On the Golf Course
- For your back: Walking the links — not to mention a not-so-perfect golf swing — can stress the neck and spine and lead to other injuries over time. “The most common complaint from golfers is low-back pain,” Dr. Patel says. “Because your muscles are all connected, though, you need to stretch more than your back. Shoulders, hips, and hamstrings — stretch them all.” Dr. Patel also suggests:
- Choosing a golf bag with dual straps and a stand. If you walk the course, dual straps will even the load on your back, and bag stands will reduce repetitive bending.
- Starting your warm-up with small-iron swings and working your way up to large woods.
- Reducing inflammation for your next round with postgame stretching, hydration, and anti-inflammatories.
- For your waistline: Take turns driving the golf cart and walking to holes. Bring your own Arnold Palmers with unsweetened tea and sugar-free lemonade.
On the beach
- For your back: Staying hydrated at the beach is important for preventing heat related illnesses. It’s also a good way to protect your back. “Keeping yourself hydrated means you’re detoxifying your body and decreasing inflammation,” Dr. Patel says. “Water also helps get rid of excess lactic acid—a byproduct of muscle waste—that causes stiffness and soreness.”
- For your skin: I mean…it’s obvious, right? Sunscreen, sunscreen, sunscreen! But it’s not as obvious as you might think. Here are some tips for burn prevention:
- Reapply at least every two hours, or every hour if you’re in the water or sweating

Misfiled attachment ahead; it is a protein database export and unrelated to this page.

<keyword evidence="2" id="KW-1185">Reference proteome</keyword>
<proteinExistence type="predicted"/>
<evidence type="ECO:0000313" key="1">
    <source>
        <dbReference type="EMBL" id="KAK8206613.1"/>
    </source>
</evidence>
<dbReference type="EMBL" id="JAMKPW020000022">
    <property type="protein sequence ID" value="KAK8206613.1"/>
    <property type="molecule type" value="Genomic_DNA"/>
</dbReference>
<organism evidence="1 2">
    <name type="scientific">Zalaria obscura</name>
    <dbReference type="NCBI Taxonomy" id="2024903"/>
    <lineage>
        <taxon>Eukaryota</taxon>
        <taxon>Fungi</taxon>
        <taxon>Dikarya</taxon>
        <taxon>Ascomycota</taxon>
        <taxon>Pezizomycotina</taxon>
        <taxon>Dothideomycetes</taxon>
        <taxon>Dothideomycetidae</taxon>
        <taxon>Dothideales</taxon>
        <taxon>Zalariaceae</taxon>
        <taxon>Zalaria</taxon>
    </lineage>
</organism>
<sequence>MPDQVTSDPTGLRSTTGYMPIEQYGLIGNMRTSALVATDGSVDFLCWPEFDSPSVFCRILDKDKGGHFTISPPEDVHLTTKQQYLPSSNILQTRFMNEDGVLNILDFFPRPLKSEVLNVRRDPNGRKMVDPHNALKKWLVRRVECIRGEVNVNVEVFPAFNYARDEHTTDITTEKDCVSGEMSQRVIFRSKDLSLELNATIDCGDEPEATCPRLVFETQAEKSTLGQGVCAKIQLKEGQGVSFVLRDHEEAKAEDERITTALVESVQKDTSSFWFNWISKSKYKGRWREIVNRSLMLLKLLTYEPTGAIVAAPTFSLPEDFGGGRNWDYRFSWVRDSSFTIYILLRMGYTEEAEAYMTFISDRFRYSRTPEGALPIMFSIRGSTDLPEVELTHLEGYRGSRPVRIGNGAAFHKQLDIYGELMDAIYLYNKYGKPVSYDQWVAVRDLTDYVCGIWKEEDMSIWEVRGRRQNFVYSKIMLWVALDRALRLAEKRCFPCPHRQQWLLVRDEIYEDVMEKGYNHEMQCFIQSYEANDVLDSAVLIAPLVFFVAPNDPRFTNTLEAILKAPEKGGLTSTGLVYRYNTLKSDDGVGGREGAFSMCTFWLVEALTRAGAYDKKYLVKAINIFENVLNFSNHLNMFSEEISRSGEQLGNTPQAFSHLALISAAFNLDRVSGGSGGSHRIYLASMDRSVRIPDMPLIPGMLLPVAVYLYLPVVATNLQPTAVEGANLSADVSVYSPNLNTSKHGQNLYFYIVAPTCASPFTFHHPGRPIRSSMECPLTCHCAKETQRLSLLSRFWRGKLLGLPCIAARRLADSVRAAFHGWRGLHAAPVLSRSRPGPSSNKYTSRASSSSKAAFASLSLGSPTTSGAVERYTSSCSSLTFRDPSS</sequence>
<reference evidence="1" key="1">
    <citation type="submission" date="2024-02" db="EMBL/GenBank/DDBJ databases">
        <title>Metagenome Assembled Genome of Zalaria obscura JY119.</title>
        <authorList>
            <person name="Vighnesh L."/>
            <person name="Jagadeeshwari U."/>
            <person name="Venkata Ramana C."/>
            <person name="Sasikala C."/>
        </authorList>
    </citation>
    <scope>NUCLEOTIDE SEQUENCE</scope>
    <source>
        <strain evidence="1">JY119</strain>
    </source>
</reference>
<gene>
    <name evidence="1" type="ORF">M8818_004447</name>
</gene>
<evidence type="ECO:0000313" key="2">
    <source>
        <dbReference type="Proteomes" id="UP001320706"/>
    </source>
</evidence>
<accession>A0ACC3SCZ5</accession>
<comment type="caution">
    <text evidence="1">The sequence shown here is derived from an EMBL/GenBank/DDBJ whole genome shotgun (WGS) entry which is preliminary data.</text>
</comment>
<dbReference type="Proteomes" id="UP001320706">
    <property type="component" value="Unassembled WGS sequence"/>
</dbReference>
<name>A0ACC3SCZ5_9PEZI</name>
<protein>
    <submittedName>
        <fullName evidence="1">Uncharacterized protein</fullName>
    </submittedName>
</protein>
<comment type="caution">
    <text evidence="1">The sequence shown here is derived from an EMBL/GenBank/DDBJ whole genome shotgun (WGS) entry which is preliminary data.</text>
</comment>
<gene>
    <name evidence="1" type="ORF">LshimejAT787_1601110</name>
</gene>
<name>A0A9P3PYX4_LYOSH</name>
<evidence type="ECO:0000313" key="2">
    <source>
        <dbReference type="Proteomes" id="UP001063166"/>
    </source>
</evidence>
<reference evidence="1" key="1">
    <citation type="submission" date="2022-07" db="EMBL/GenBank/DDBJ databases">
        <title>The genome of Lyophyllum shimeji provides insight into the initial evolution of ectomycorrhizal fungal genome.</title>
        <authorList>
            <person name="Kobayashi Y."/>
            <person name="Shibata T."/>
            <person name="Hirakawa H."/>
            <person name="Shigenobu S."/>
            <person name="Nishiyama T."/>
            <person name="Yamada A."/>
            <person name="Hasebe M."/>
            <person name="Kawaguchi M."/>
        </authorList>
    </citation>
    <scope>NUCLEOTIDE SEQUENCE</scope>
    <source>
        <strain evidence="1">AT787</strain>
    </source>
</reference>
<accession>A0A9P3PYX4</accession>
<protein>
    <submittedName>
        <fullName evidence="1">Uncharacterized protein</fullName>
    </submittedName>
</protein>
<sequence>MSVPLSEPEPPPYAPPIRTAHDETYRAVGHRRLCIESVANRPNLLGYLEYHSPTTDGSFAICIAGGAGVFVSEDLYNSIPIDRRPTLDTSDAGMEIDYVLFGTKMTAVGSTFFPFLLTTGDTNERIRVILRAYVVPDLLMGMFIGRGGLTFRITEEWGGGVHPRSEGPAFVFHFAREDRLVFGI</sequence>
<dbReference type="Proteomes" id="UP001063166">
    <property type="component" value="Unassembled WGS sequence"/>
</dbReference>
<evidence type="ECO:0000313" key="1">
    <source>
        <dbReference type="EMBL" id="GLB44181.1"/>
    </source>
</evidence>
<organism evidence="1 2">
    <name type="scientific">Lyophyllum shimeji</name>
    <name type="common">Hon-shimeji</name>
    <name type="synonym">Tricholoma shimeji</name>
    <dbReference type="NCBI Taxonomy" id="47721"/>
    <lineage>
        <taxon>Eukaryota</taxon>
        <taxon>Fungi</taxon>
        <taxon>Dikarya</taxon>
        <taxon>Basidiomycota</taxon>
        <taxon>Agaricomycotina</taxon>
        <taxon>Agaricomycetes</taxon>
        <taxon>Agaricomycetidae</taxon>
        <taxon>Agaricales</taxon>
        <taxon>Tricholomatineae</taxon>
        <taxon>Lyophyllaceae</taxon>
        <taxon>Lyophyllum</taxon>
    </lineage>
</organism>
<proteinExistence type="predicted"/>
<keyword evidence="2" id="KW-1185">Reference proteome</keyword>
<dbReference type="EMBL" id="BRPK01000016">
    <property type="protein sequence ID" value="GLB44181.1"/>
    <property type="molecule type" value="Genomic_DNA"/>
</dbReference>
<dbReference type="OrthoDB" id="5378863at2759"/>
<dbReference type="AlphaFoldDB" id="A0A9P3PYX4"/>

- Learn from the painful mistake I made during “The Great Sanibel Island Burn of 2011” – use lotion all over first, then the spray as an extra layer for anything you missed. Apply BEFORE you go to the beach, otherwise the spray could blow away in the wind, leaving you unprotected.
- Make sure your sunscreen hasn’t expired
- Spend SOME time under an umbrella! No sunscreen can block 100% of the UV rays!
- For your waistline: Skip the food trucks or beachside restaurants and pack your own lunch and snacks. Packing a cooler full of your family’s favorites will help you save calories and money! Don’t forget the hand sanitizer. Suzie says, “Small finger sandwiches are easy to eat. Opt for whole grain bread with low sodium deli meat topped with your favorite vegetables (like sliced heirloom tomato and spinach). Pair your finger sandwiches with vegetables like bell peppers, carrots, and broccoli florets. Entice your kiddos to dig in by serving the veggies with a low fat dipping option like hummus or low fat ranch dressing.” Dehydration is something to be mindful of while outside. Susie says many fruits are high in water content and electrolytes. “Try sliced cantaloupe, honeydew melon or papaya. All are high in potassium in addition to water. Watermelon, citrus fruits and kiwi are also high water content fruits that are also high in vitamin C.”
Have an amazing and safe summer, everyone!
Assistant Vice President of External Relations
Methodist Health System
Stacy Covitz oversees the public relations team to ensure media coverage and handle media requests. She works with Methodist's leadership team to develop community relations plans that support Methodist Health System. Stacy also supervises print and digital internal and external publications, including Shine, the consumer health magazine. Away from work, you’ll likely see Stacy out with her dog, Maddie, or cheering for the Kansas City Royals.